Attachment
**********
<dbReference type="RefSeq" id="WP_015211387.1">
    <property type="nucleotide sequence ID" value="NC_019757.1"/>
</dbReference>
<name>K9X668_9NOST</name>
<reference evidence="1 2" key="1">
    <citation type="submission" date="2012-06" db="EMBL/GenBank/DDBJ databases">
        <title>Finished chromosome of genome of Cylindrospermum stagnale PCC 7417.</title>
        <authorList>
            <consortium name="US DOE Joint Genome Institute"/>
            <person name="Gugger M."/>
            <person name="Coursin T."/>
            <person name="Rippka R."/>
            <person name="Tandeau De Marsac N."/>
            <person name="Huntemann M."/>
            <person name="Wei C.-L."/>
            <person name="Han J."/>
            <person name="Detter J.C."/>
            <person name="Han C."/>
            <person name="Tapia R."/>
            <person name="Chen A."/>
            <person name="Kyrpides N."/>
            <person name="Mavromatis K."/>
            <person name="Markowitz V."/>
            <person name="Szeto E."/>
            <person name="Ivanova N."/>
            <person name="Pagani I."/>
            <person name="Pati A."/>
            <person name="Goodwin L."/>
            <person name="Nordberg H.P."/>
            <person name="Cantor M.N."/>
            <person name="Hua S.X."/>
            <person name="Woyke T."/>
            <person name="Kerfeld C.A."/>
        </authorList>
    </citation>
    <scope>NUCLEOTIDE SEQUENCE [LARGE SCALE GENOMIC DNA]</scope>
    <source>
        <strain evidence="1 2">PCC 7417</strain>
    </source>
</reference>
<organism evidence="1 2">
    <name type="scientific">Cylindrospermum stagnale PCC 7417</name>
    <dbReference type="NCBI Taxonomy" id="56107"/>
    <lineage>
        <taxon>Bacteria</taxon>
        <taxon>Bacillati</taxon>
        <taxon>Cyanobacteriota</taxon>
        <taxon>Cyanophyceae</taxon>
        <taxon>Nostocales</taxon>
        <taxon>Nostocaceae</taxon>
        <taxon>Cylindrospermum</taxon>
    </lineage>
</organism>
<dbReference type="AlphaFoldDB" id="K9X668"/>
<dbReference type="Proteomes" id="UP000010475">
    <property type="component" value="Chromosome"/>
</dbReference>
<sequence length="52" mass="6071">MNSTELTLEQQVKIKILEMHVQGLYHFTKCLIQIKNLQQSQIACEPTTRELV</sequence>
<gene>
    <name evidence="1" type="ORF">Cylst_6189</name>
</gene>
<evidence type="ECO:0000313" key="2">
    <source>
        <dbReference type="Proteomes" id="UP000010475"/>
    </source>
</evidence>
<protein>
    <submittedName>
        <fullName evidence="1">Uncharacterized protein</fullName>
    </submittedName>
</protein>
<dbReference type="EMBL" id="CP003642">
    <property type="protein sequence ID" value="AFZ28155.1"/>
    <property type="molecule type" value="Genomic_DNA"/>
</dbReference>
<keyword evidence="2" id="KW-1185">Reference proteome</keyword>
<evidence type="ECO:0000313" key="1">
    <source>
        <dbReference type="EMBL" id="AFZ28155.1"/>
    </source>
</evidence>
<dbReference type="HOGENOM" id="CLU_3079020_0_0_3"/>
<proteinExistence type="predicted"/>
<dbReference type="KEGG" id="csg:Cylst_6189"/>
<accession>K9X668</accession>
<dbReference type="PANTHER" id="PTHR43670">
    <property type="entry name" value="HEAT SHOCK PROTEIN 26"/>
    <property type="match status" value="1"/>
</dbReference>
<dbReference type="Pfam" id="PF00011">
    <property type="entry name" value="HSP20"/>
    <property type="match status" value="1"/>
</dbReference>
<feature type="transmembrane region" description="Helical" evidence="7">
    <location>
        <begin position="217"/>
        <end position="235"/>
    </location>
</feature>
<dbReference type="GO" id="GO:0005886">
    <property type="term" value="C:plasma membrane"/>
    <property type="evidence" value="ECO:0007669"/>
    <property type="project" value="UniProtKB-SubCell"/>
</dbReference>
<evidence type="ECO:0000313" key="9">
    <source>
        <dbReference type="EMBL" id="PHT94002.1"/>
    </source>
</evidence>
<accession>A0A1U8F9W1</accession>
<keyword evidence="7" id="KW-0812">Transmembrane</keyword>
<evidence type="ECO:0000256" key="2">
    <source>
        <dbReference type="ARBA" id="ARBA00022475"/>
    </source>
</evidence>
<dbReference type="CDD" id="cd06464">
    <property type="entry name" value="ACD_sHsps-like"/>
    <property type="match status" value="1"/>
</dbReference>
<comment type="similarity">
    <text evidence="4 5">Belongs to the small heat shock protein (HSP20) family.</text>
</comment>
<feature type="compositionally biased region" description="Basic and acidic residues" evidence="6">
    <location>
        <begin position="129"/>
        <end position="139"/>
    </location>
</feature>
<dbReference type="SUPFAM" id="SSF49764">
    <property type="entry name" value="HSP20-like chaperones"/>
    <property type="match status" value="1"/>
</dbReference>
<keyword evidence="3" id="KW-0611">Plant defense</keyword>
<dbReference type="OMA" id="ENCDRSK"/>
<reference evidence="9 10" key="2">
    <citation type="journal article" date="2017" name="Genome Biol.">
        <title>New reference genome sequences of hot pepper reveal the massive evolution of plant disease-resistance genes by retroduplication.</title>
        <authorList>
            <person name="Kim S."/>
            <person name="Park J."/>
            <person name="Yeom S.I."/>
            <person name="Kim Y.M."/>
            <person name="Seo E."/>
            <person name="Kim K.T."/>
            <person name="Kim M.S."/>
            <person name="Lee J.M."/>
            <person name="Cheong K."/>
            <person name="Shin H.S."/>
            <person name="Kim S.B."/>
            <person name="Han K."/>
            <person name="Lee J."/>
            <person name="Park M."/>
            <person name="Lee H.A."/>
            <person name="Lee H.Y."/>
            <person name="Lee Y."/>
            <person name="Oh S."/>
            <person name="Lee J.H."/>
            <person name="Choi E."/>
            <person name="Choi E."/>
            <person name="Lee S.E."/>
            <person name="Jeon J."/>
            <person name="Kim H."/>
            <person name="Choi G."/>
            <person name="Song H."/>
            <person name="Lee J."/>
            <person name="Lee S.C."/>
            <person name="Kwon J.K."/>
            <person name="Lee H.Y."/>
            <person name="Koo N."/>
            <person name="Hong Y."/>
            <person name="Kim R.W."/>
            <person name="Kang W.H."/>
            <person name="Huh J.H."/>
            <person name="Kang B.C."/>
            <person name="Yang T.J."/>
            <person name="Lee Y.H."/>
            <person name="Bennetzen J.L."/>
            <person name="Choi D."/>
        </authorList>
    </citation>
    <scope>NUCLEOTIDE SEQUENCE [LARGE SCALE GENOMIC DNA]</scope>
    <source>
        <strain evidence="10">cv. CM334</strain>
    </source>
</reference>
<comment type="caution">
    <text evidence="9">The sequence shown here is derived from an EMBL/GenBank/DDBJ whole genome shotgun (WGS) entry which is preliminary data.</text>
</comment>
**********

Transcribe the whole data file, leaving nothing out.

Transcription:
<dbReference type="RefSeq" id="WP_015211387.1">
    <property type="nucleotide sequence ID" value="NC_019757.1"/>
</dbReference>
<name>K9X668_9NOST</name>
<reference evidence="1 2" key="1">
    <citation type="submission" date="2012-06" db="EMBL/GenBank/DDBJ databases">
        <title>Finished chromosome of genome of Cylindrospermum stagnale PCC 7417.</title>
        <authorList>
            <consortium name="US DOE Joint Genome Institute"/>
            <person name="Gugger M."/>
            <person name="Coursin T."/>
            <person name="Rippka R."/>
            <person name="Tandeau De Marsac N."/>
            <person name="Huntemann M."/>
            <person name="Wei C.-L."/>
            <person name="Han J."/>
            <person name="Detter J.C."/>
            <person name="Han C."/>
            <person name="Tapia R."/>
            <person name="Chen A."/>
            <person name="Kyrpides N."/>
            <person name="Mavromatis K."/>
            <person name="Markowitz V."/>
            <person name="Szeto E."/>
            <person name="Ivanova N."/>
            <person name="Pagani I."/>
            <person name="Pati A."/>
            <person name="Goodwin L."/>
            <person name="Nordberg H.P."/>
            <person name="Cantor M.N."/>
            <person name="Hua S.X."/>
            <person name="Woyke T."/>
            <person name="Kerfeld C.A."/>
        </authorList>
    </citation>
    <scope>NUCLEOTIDE SEQUENCE [LARGE SCALE GENOMIC DNA]</scope>
    <source>
        <strain evidence="1 2">PCC 7417</strain>
    </source>
</reference>
<organism evidence="1 2">
    <name type="scientific">Cylindrospermum stagnale PCC 7417</name>
    <dbReference type="NCBI Taxonomy" id="56107"/>
    <lineage>
        <taxon>Bacteria</taxon>
        <taxon>Bacillati</taxon>
        <taxon>Cyanobacteriota</taxon>
        <taxon>Cyanophyceae</taxon>
        <taxon>Nostocales</taxon>
        <taxon>Nostocaceae</taxon>
        <taxon>Cylindrospermum</taxon>
    </lineage>
</organism>
<dbReference type="AlphaFoldDB" id="K9X668"/>
<dbReference type="Proteomes" id="UP000010475">
    <property type="component" value="Chromosome"/>
</dbReference>
<sequence length="52" mass="6071">MNSTELTLEQQVKIKILEMHVQGLYHFTKCLIQIKNLQQSQIACEPTTRELV</sequence>
<gene>
    <name evidence="1" type="ORF">Cylst_6189</name>
</gene>
<evidence type="ECO:0000313" key="2">
    <source>
        <dbReference type="Proteomes" id="UP000010475"/>
    </source>
</evidence>
<protein>
    <submittedName>
        <fullName evidence="1">Uncharacterized protein</fullName>
    </submittedName>
</protein>
<dbReference type="EMBL" id="CP003642">
    <property type="protein sequence ID" value="AFZ28155.1"/>
    <property type="molecule type" value="Genomic_DNA"/>
</dbReference>
<keyword evidence="2" id="KW-1185">Reference proteome</keyword>
<evidence type="ECO:0000313" key="1">
    <source>
        <dbReference type="EMBL" id="AFZ28155.1"/>
    </source>
</evidence>
<dbReference type="HOGENOM" id="CLU_3079020_0_0_3"/>
<proteinExistence type="predicted"/>
<dbReference type="KEGG" id="csg:Cylst_6189"/>
<accession>K9X668</accession>
<dbReference type="PANTHER" id="PTHR43670">
    <property type="entry name" value="HEAT SHOCK PROTEIN 26"/>
    <property type="match status" value="1"/>
</dbReference>
<dbReference type="Pfam" id="PF00011">
    <property type="entry name" value="HSP20"/>
    <property type="match status" value="1"/>
</dbReference>
<feature type="transmembrane region" description="Helical" evidence="7">
    <location>
        <begin position="217"/>
        <end position="235"/>
    </location>
</feature>
<dbReference type="GO" id="GO:0005886">
    <property type="term" value="C:plasma membrane"/>
    <property type="evidence" value="ECO:0007669"/>
    <property type="project" value="UniProtKB-SubCell"/>
</dbReference>
<evidence type="ECO:0000313" key="9">
    <source>
        <dbReference type="EMBL" id="PHT94002.1"/>
    </source>
</evidence>
<accession>A0A1U8F9W1</accession>
<keyword evidence="7" id="KW-0812">Transmembrane</keyword>
<evidence type="ECO:0000256" key="2">
    <source>
        <dbReference type="ARBA" id="ARBA00022475"/>
    </source>
</evidence>
<dbReference type="CDD" id="cd06464">
    <property type="entry name" value="ACD_sHsps-like"/>
    <property type="match status" value="1"/>
</dbReference>
<comment type="similarity">
    <text evidence="4 5">Belongs to the small heat shock protein (HSP20) family.</text>
</comment>
<feature type="compositionally biased region" description="Basic and acidic residues" evidence="6">
    <location>
        <begin position="129"/>
        <end position="139"/>
    </location>
</feature>
<dbReference type="SUPFAM" id="SSF49764">
    <property type="entry name" value="HSP20-like chaperones"/>
    <property type="match status" value="1"/>
</dbReference>
<keyword evidence="3" id="KW-0611">Plant defense</keyword>
<dbReference type="OMA" id="ENCDRSK"/>
<reference evidence="9 10" key="2">
    <citation type="journal article" date="2017" name="Genome Biol.">
        <title>New reference genome sequences of hot pepper reveal the massive evolution of plant disease-resistance genes by retroduplication.</title>
        <authorList>
            <person name="Kim S."/>
            <person name="Park J."/>
            <person name="Yeom S.I."/>
            <person name="Kim Y.M."/>
            <person name="Seo E."/>
            <person name="Kim K.T."/>
            <person name="Kim M.S."/>
            <person name="Lee J.M."/>
            <person name="Cheong K."/>
            <person name="Shin H.S."/>
            <person name="Kim S.B."/>
            <person name="Han K."/>
            <person name="Lee J."/>
            <person name="Park M."/>
            <person name="Lee H.A."/>
            <person name="Lee H.Y."/>
            <person name="Lee Y."/>
            <person name="Oh S."/>
            <person name="Lee J.H."/>
            <person name="Choi E."/>
            <person name="Choi E."/>
            <person name="Lee S.E."/>
            <person name="Jeon J."/>
            <person name="Kim H."/>
            <person name="Choi G."/>
            <person name="Song H."/>
            <person name="Lee J."/>
            <person name="Lee S.C."/>
            <person name="Kwon J.K."/>
            <person name="Lee H.Y."/>
            <person name="Koo N."/>
            <person name="Hong Y."/>
            <person name="Kim R.W."/>
            <person name="Kang W.H."/>
            <person name="Huh J.H."/>
            <person name="Kang B.C."/>
            <person name="Yang T.J."/>
            <person name="Lee Y.H."/>
            <person name="Bennetzen J.L."/>
            <person name="Choi D."/>
        </authorList>
    </citation>
    <scope>NUCLEOTIDE SEQUENCE [LARGE SCALE GENOMIC DNA]</scope>
    <source>
        <strain evidence="10">cv. CM334</strain>
    </source>
</reference>
<comment type="caution">
    <text evidence="9">The sequence shown here is derived from an EMBL/GenBank/DDBJ whole genome shotgun (WGS) entry which is preliminary data.</text>
</comment>